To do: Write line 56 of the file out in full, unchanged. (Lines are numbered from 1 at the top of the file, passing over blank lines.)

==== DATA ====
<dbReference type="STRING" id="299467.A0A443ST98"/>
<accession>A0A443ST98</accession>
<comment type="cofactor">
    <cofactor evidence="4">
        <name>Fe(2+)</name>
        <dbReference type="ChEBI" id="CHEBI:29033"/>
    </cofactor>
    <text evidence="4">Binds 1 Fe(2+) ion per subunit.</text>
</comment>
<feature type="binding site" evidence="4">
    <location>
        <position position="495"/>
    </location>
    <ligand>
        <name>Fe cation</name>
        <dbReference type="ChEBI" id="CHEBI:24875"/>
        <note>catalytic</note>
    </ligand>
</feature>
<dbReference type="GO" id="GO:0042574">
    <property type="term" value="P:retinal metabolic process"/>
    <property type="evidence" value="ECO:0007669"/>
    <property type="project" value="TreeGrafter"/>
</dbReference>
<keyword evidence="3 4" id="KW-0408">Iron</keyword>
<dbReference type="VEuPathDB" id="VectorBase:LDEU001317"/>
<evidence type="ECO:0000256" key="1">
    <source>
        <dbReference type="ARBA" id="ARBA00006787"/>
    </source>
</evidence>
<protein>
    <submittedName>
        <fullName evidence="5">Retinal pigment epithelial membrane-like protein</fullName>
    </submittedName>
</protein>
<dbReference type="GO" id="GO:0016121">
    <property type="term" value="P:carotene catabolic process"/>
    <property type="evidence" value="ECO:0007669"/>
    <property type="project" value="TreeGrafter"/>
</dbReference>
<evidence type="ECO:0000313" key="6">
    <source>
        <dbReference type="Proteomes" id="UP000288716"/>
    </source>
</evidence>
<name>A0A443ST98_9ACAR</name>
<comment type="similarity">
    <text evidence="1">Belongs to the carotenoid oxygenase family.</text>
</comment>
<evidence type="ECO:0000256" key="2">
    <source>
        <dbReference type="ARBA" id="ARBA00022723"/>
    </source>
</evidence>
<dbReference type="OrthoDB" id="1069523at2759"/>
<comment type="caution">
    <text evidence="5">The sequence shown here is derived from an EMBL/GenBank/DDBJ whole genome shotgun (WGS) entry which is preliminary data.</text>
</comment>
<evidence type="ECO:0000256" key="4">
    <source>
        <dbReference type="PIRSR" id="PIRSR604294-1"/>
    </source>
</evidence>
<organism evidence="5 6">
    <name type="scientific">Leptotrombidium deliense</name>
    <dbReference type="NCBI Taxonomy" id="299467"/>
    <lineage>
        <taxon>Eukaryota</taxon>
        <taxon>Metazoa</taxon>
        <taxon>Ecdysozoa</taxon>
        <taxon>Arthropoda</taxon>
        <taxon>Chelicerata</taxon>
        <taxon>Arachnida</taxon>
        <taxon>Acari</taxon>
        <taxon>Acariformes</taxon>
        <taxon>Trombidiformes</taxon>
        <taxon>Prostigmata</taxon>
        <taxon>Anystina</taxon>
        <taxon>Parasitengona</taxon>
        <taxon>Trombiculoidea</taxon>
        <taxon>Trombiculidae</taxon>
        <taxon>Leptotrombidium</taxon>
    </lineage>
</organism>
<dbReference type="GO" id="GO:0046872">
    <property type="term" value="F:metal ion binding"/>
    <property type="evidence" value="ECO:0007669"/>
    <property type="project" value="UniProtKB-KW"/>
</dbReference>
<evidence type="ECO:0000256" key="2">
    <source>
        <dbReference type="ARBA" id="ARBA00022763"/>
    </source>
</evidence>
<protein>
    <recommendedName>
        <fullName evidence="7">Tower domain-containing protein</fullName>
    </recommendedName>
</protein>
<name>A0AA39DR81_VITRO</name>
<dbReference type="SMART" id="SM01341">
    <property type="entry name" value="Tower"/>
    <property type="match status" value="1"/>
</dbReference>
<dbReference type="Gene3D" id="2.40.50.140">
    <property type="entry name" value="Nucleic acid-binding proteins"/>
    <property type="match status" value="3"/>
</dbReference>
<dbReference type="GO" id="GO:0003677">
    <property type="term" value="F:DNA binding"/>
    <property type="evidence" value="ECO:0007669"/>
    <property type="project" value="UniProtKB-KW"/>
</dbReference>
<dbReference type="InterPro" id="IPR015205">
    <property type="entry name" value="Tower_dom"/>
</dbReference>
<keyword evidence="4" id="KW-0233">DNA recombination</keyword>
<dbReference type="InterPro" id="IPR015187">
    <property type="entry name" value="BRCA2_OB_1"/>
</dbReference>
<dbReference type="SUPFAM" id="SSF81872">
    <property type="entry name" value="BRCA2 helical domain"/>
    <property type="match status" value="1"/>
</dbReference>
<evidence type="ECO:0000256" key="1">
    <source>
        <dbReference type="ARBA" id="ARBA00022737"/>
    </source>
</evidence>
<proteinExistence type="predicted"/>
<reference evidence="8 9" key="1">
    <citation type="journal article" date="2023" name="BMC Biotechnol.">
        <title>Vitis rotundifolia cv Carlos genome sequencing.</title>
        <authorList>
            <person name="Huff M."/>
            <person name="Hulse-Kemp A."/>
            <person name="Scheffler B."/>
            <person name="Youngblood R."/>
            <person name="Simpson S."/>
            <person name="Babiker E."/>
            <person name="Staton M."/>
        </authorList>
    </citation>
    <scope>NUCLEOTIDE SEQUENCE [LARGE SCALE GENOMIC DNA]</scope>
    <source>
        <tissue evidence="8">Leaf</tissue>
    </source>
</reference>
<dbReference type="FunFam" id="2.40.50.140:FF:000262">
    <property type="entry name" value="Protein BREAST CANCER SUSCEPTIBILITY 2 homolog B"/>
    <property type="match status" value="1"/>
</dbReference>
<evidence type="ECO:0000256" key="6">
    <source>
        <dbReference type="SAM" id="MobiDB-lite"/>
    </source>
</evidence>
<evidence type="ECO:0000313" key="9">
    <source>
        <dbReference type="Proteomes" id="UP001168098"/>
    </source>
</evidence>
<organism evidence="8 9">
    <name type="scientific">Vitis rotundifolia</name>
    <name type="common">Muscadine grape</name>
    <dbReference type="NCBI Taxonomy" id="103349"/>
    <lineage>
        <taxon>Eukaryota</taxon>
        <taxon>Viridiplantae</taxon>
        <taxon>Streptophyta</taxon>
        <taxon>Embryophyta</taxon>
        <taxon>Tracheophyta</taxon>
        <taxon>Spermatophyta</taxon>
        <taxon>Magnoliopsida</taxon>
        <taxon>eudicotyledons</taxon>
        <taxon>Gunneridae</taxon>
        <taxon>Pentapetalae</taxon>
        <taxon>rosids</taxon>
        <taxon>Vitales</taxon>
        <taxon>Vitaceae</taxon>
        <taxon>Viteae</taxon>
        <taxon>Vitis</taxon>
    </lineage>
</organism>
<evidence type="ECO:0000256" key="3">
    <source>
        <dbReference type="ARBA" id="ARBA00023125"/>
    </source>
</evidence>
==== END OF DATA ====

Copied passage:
<dbReference type="OrthoDB" id="1069523at2759"/>